More action is needed to combat risks of cascading infrastructure failures across interdependent networks, according to the latest report from the Adaptation Sub-Committee of the Committee on Climate Change, the statutory body appointed to advise the government on climate change.
The report also advised more action on risks to infrastructure from all types of flooding and coastal erosion. More action is also needed to protect power plant’s water supply from drought and low river flows. The report said research should be done as a priority on the vulnerability of infrastructure networks near rivers, especially bridges, electricity and communication cables, and gas pipelines, to higher flows and erosion of bridge foundations.
Individual infrastructure sectors have improved their understanding of risks within their own sector over the last five years, the report said, but more work is now needed to understand how the impacts of climate change could be amplified by interdependencies between infrastructure sectors. The report said more research was needed to assess the risks to energy infrastructure from high winds and lightning and the risks to offshore assets from storms and high waves.
The authors said that the Brexit vote didn’t change the overall findings of this risk assessment, but “the magnitude of individual climate change risks and opportunities could be affected if legislation, policy and funding derived from the EU, relevant to climate change adaptation, are changed”. The Adaptation Sub-Committee will consider the implications in its next statutory progress report on the UK National Adaptation Programme, which will be published in June 2017.
Lord Krebs, chairman of the Adaptation Sub-Committee of the Committee on Climate Change, said: “The impacts of climate change are becoming ever clearer, both in the United Kingdom and around the world. We must take action now to prepare for the further, inevitable changes we can expect. Our independent assessment today, supported by the work of hundreds of scientists and other experts, identifies the most urgent climate change risks and opportunities which need to be addressed. Delaying or failing to take appropriate steps will increase the costs and risks for all UK nations arising from the changing climate.”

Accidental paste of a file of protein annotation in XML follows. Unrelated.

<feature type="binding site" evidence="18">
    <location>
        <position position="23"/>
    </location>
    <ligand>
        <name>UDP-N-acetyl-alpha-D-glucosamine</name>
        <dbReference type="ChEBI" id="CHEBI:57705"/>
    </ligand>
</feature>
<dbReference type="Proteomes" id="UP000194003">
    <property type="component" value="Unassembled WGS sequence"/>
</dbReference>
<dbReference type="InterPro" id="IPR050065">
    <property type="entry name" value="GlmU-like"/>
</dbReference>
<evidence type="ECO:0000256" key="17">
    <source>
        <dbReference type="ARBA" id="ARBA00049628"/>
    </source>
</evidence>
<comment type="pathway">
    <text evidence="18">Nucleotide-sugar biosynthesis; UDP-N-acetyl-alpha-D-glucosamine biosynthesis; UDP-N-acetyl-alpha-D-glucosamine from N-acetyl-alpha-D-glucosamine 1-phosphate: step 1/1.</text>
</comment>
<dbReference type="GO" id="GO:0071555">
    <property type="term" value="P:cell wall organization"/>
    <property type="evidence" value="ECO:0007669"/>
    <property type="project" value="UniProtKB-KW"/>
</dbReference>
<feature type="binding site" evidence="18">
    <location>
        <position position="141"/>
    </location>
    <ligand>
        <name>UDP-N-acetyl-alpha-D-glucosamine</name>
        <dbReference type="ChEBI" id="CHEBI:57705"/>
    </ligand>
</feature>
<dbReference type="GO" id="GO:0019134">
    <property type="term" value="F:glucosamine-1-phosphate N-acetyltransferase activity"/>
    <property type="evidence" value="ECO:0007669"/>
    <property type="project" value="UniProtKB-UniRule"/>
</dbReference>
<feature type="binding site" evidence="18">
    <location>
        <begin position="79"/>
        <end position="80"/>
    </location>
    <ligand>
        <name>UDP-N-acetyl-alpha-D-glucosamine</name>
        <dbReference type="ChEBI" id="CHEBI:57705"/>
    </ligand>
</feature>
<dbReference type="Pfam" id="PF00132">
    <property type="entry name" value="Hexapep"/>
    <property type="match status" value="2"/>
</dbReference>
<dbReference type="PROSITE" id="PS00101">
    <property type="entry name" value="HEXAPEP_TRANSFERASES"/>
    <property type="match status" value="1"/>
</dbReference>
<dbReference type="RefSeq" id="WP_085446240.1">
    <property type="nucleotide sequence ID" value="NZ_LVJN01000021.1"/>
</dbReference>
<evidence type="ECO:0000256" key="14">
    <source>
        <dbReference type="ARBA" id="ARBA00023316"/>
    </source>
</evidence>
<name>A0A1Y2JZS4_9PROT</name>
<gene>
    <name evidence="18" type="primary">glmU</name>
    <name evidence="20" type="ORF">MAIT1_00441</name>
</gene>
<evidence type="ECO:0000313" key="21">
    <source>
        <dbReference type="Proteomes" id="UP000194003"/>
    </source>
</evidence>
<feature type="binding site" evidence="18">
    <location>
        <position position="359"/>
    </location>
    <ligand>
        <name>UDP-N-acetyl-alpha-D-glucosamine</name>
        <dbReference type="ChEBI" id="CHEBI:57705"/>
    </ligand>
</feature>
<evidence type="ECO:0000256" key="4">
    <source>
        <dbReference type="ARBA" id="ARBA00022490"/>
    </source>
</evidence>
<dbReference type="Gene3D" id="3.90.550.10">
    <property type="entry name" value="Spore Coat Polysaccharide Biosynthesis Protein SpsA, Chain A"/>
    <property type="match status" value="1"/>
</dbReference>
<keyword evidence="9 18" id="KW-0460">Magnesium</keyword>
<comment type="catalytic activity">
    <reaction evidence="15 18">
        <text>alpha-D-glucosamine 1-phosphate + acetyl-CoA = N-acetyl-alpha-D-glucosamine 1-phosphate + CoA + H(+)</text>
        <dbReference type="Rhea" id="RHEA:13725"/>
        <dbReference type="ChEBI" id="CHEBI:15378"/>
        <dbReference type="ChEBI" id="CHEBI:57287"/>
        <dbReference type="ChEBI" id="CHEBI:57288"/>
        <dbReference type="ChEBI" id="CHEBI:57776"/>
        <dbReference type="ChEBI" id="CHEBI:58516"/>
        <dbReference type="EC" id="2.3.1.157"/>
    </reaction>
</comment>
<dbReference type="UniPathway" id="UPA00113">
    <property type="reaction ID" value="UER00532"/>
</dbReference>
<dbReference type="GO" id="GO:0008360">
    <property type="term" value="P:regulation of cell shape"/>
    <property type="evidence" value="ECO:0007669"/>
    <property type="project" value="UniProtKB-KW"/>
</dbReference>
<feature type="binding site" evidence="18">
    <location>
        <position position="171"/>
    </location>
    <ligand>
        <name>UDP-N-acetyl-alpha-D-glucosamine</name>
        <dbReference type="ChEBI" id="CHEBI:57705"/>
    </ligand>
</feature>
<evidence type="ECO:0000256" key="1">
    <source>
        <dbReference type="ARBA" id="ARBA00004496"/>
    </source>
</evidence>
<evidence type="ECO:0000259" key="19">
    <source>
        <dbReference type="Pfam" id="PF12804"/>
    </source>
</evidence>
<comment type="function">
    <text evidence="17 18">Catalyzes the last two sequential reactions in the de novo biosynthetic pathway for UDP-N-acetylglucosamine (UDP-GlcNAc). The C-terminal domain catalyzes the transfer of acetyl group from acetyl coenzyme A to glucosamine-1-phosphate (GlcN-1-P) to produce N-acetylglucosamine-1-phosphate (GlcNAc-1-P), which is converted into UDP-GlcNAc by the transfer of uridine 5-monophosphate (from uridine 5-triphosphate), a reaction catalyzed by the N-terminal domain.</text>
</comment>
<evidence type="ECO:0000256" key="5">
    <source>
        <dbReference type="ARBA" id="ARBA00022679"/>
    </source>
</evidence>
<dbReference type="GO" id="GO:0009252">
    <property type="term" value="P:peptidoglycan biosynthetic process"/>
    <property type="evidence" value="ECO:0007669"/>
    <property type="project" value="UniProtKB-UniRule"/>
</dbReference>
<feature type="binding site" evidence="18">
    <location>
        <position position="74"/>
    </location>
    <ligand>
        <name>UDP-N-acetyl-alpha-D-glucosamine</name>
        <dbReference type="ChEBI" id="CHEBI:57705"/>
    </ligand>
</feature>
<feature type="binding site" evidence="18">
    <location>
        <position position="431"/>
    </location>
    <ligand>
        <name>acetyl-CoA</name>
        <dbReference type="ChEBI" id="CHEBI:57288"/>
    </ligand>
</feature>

Reacting to the publication today of the Committee on Climate Change’s Risk Assessment Report, Nick Molho, executive director of the Aldersgate Group said: “Today’s report from the CCC shows that climate change will increasingly have disruptive impacts on the UK’s infrastructure, businesses and the state of its natural environment. In addition to developing a clear plan to cut its emissions of greenhouse gases to meet its climate targets, the government must strengthen its existing National Adaptation Programme to improve the state of its natural environment, ensure that its infrastructure is as resilient to extreme weather events as possible and build greater awareness in businesses and local authorities of the likely impacts of climate change in the years to come”.
- The Synthesis Report ‘UK Climate Change Risk Assessment: priorities for the next five years’, together with the chapters of the full Evidence Report, and associated materials is available here.
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